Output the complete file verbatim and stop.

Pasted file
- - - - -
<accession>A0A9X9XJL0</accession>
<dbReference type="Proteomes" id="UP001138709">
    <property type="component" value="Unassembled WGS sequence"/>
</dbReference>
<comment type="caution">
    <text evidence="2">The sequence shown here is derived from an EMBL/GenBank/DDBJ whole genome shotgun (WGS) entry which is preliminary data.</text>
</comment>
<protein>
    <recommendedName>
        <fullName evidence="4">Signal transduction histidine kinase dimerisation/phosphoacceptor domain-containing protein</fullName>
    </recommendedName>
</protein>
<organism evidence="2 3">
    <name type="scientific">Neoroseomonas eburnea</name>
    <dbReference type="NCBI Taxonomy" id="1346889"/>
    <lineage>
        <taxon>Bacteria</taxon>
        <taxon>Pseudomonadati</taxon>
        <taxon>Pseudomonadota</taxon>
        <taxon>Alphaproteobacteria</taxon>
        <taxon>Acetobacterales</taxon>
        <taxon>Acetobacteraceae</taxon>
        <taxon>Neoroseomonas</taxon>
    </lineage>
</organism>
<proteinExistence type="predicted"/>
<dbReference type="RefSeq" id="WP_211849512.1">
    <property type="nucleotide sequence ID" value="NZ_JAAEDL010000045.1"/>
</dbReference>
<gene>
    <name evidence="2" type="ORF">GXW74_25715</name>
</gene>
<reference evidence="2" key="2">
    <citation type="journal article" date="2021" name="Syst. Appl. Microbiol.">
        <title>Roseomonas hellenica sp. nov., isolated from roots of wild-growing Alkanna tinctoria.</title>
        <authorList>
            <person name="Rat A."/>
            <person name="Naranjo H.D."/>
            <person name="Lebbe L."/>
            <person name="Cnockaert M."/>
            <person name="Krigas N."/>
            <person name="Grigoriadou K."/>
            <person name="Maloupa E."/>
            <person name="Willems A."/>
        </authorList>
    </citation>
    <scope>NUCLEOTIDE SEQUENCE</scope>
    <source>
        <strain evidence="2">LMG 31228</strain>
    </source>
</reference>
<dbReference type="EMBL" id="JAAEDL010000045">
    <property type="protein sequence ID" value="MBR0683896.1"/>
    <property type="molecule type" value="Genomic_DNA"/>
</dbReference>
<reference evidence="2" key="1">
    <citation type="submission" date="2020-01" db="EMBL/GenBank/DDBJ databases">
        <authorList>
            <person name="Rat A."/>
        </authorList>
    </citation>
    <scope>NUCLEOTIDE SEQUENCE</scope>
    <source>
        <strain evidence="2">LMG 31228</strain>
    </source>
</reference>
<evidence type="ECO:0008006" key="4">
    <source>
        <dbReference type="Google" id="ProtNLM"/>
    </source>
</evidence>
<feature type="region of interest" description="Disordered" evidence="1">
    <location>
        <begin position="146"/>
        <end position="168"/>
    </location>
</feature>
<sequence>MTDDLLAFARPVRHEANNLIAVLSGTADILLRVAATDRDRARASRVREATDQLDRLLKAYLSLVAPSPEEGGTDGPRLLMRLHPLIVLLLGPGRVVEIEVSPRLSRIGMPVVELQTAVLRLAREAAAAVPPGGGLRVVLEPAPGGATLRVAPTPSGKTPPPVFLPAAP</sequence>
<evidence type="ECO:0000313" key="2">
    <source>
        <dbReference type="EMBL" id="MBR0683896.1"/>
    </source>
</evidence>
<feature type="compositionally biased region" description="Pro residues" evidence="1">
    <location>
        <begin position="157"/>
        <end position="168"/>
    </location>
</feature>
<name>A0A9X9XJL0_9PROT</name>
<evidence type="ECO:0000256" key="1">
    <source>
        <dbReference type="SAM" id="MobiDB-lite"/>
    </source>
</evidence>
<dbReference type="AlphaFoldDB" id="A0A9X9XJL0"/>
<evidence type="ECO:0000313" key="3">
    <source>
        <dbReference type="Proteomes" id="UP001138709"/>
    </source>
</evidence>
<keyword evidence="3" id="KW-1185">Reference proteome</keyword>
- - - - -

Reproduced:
<accession>A0A9X9XJL0</accession>
<dbReference type="Proteomes" id="UP001138709">
    <property type="component" value="Unassembled WGS sequence"/>
</dbReference>
<comment type="caution">
    <text evidence="2">The sequence shown here is derived from an EMBL/GenBank/DDBJ whole genome shotgun (WGS) entry which is preliminary data.</text>
</comment>
<protein>
    <recommendedName>
        <fullName evidence="4">Signal transduction histidine kinase dimerisation/phosphoacceptor domain-containing protein</fullName>
    </recommendedName>
</protein>
<organism evidence="2 3">
    <name type="scientific">Neoroseomonas eburnea</name>
    <dbReference type="NCBI Taxonomy" id="1346889"/>
    <lineage>
        <taxon>Bacteria</taxon>
        <taxon>Pseudomonadati</taxon>
        <taxon>Pseudomonadota</taxon>
        <taxon>Alphaproteobacteria</taxon>
        <taxon>Acetobacterales</taxon>
        <taxon>Acetobacteraceae</taxon>
        <taxon>Neoroseomonas</taxon>
    </lineage>
</organism>
<proteinExistence type="predicted"/>
<dbReference type="RefSeq" id="WP_211849512.1">
    <property type="nucleotide sequence ID" value="NZ_JAAEDL010000045.1"/>
</dbReference>
<gene>
    <name evidence="2" type="ORF">GXW74_25715</name>
</gene>
<reference evidence="2" key="2">
    <citation type="journal article" date="2021" name="Syst. Appl. Microbiol.">
        <title>Roseomonas hellenica sp. nov., isolated from roots of wild-growing Alkanna tinctoria.</title>
        <authorList>
            <person name="Rat A."/>
            <person name="Naranjo H.D."/>
            <person name="Lebbe L."/>
            <person name="Cnockaert M."/>
            <person name="Krigas N."/>
            <person name="Grigoriadou K."/>
            <person name="Maloupa E."/>
            <person name="Willems A."/>
        </authorList>
    </citation>
    <scope>NUCLEOTIDE SEQUENCE</scope>
    <source>
        <strain evidence="2">LMG 31228</strain>
    </source>
</reference>
<dbReference type="EMBL" id="JAAEDL010000045">
    <property type="protein sequence ID" value="MBR0683896.1"/>
    <property type="molecule type" value="Genomic_DNA"/>
</dbReference>
<reference evidence="2" key="1">
    <citation type="submission" date="2020-01" db="EMBL/GenBank/DDBJ databases">
        <authorList>
            <person name="Rat A."/>
        </authorList>
    </citation>
    <scope>NUCLEOTIDE SEQUENCE</scope>
    <source>
        <strain evidence="2">LMG 31228</strain>
    </source>
</reference>
<evidence type="ECO:0008006" key="4">
    <source>
        <dbReference type="Google" id="ProtNLM"/>
    </source>
</evidence>
<feature type="region of interest" description="Disordered" evidence="1">
    <location>
        <begin position="146"/>
        <end position="168"/>
    </location>
</feature>
<sequence>MTDDLLAFARPVRHEANNLIAVLSGTADILLRVAATDRDRARASRVREATDQLDRLLKAYLSLVAPSPEEGGTDGPRLLMRLHPLIVLLLGPGRVVEIEVSPRLSRIGMPVVELQTAVLRLAREAAAAVPPGGGLRVVLEPAPGGATLRVAPTPSGKTPPPVFLPAAP</sequence>
<evidence type="ECO:0000313" key="2">
    <source>
        <dbReference type="EMBL" id="MBR0683896.1"/>
    </source>
</evidence>
<feature type="compositionally biased region" description="Pro residues" evidence="1">
    <location>
        <begin position="157"/>
        <end position="168"/>
    </location>
</feature>
<name>A0A9X9XJL0_9PROT</name>
<evidence type="ECO:0000256" key="1">
    <source>
        <dbReference type="SAM" id="MobiDB-lite"/>
    </source>
</evidence>
<dbReference type="AlphaFoldDB" id="A0A9X9XJL0"/>
<evidence type="ECO:0000313" key="3">
    <source>
        <dbReference type="Proteomes" id="UP001138709"/>
    </source>
</evidence>
<keyword evidence="3" id="KW-1185">Reference proteome</keyword>